The opinion of the court was delivered by: Freda L. Wolfson, United States District Judge
MEMORANDUM OPINION AND ORDER
1. On February 15, 2011, Plaintiff submitted for filing his civil
complaint ("Complaint") asserting numerous challenges.*fn1
See Docket Entry No. 1. The Complaint arrived accompanied by
Plaintiff's in forma pauperis application to prosecute the instant
matter without prepayment of the filing fee. See Docket Entry No.
2. On April 28, 2011, this Court issued an order in an accompanying opinion granting Plaintiff in forma pauperis status for the purposes of the instant matter and addressing Plaintiff's challenges raised in the Complaint. See Docket Entries Nos. 5 and 6. The Court's order provided, in pertinent part, as follows:
IT IS . . . ORDERED that Plaintiff's habeas challenges are dismissed, without prejudice to initiation of an appropriate habeas action; and it is further ORDERED that Plaintiff's Eighth Amendment excessive force challenges against Officers Fry, Nagy, Perez, Tyson and Wojciechowski are proceeded past the sua sponte dismissal stage; and it is further ORDERED that all other Plaintiff's claims are dismissed with prejudice . . . .
Docket Entry No. 6, at 2.
The Court, therefore, directed service on Officers Fry, Nagy, Perez, Tyson and Wojciechowski ("Remaining Defendants") with regard to the viable claims articulated in the Complaint, namely, that these Defendants assaulted Plaintiff during the altercation of February 24, 2009. See id.; see also Docket Entry No. 5.
2. Seven months after filing his Complaint and five months after the Court directed service of Plaintiff's allegations based on the February 24, 2009, Plaintiff filed his motion at bar ("Motion") seeking injunctive relief against -- and monetary damages from -- a multitude of persons other than the Remaining Defendants ("Other Persons"); in support of this application, Plaintiff's Motion asserted a panoply of new claims ensuing from the events which: (i) had no transactional relation with the alleged February 24, 2009, altercation; and (ii) occurred years after that altercation and even after the Court ruled on Plaintiff's Complaint. See Docket Entry No. 21.*fn2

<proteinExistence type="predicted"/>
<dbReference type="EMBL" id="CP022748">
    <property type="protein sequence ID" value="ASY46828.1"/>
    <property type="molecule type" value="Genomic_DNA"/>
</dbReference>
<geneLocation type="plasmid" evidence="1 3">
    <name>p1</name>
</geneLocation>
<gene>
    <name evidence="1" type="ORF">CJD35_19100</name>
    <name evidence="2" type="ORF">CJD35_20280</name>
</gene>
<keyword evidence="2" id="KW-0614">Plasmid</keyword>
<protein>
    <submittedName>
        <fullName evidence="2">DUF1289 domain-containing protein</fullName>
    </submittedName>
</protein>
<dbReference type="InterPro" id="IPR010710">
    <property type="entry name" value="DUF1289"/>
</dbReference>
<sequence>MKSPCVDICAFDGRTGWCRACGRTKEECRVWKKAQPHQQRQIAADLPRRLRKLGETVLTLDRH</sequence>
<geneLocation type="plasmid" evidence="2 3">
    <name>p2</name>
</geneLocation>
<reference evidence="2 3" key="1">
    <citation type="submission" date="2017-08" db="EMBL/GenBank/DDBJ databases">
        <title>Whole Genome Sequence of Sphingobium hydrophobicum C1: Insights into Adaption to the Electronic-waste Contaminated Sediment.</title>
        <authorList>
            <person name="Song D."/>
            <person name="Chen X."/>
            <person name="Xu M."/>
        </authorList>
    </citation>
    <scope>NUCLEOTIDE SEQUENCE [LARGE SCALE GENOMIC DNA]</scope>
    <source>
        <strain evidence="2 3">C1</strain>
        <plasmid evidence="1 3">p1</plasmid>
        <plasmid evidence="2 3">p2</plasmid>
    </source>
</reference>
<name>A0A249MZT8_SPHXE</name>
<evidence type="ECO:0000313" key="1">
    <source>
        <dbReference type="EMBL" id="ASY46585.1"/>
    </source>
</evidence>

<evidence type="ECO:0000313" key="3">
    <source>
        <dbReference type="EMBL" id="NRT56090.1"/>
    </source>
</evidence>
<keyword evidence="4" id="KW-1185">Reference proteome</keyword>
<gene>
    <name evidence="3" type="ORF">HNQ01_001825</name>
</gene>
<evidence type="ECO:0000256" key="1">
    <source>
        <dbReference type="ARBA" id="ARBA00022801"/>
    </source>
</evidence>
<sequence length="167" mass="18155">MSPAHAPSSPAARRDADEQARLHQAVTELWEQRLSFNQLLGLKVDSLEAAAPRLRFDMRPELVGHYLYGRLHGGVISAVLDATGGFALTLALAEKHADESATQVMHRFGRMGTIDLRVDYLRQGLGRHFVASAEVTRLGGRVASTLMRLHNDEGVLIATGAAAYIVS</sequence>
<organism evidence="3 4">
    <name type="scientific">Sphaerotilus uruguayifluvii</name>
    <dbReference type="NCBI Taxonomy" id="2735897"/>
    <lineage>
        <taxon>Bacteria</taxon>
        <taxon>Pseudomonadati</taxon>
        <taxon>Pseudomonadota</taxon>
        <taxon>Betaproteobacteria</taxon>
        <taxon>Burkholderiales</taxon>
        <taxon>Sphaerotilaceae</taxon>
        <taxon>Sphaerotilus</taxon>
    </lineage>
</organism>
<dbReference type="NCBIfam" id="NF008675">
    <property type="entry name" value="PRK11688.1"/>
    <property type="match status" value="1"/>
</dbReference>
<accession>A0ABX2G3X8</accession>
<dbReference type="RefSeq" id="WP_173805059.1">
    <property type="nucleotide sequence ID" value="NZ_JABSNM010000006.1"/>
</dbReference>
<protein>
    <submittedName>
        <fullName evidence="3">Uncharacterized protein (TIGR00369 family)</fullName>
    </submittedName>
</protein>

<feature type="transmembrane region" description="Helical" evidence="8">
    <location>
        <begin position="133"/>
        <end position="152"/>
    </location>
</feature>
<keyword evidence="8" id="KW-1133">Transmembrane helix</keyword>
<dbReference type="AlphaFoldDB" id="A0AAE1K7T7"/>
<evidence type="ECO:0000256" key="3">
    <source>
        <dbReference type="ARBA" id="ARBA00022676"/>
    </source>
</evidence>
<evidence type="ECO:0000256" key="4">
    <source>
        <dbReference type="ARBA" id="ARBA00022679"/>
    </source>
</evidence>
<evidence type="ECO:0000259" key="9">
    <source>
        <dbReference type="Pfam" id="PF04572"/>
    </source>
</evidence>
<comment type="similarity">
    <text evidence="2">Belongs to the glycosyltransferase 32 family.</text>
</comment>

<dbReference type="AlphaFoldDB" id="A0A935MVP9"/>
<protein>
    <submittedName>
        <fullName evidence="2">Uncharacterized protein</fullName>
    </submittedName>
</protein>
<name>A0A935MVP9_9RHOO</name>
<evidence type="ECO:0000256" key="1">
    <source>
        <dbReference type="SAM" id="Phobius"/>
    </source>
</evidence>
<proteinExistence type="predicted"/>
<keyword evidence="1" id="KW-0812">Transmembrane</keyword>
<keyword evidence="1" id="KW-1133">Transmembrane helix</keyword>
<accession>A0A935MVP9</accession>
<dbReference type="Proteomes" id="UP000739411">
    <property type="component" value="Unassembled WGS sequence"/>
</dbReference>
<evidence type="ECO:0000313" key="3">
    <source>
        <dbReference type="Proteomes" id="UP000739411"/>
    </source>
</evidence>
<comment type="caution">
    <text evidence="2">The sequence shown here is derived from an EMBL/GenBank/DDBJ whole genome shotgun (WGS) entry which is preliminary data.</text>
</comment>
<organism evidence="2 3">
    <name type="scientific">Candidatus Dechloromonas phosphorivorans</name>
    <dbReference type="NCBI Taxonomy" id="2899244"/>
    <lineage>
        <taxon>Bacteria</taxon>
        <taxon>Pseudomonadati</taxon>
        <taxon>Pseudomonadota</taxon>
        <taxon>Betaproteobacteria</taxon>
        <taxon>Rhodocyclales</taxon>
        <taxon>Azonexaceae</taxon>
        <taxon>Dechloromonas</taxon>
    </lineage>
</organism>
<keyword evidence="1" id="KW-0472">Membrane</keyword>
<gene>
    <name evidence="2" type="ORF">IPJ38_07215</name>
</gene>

3. The Remaining Defendants, in their opposition to the Motion, pointed out that this Court had no jurisdiction over the Other Persons, who were not parties to this suit. See Docket Entry No. 28. The Remaining Defendants also pointed out that they had no involvement in the transactions challenged in Plaintiff's Motion, and Plaintiff never asserted otherwise. See id. In addition, the Remaining Defendants stressed that monetary damages were not available as part of preliminary injunctive relief, and -- in any event
-- Plaintiff did not establish his entitlement to preliminary injunctive relief. See id.
4. The Remaining Defendants are correct in their assertion that Plaintiff cannot litigate, in this action, his new challenges, which are transactionally unrelated to the alleged altercation of February 24, 2009, that underlies the proceedings at bar. The Remaining Defendants are also correct in their assertion that preliminary injunctive relief does not and cannot encompass the relief in form of monetary damages. Since Plaintiff asserted challenges transactionally unrelated to the events that gave rise to the instant matter and which implicated Other Persons, it appears that Plaintiff's instant Motion was meant to operate as either Plaintiff's amended complaint or a pleading submitted with the goal to commence a new and separate legal action.
5. If this Court were to construe Plaintiff's Motion as an amended complaint filed without obtaining due leave to make such filing,*fn3 such construction would not allow introduction of Plaintiff's challenges stated in his Motion into the instant matter. Rule 20(a)(2) of the Federal Rules of Civil Procedure limits the joinder of defendants, and Rule 18(a), governs the joinder of claims. See Fed. R. Civ. P. 18(a), 20(a)(2). Rule 20(a)(2) provides: "Persons . . . may be joined in one action as defendants if: (A) any right to relief is asserted against them jointly, severally, or in the alternative with respect to or arising out of the same transaction, occurrence, or series of transactions or occurrences; and (B) any question of law or fact common to all defendants will arise in the action." Fed. R. Civ. P. 20(a)(2)(A) and (B). Rule 18 (a) provides "A party asserting a claim . . . may join, as independent or alternative claims, as many claims as it has against an opposing party." Fed. R. Civ. P. 18(a). Wright & Miller's treatise on federal civil procedure explains that, where multiple defendants are named, the analysis under Rule 20 precedes that under Rule 18:
Rule 20 deals solely with joinder of parties and becomes relevant only when there is more than one party on one or both sides of the action. It is not concerned with joinder of claims, which is governed by Rule 18. Therefore, in actions involving multiple defendants Rule 20 operates independently of Rule 18 . . .
Despite the broad language of Rule 18(a), plaintiff may join multiple defendants in a single action only if plaintiff asserts at least one claim to relief against each of them that arises out of the same transaction or ...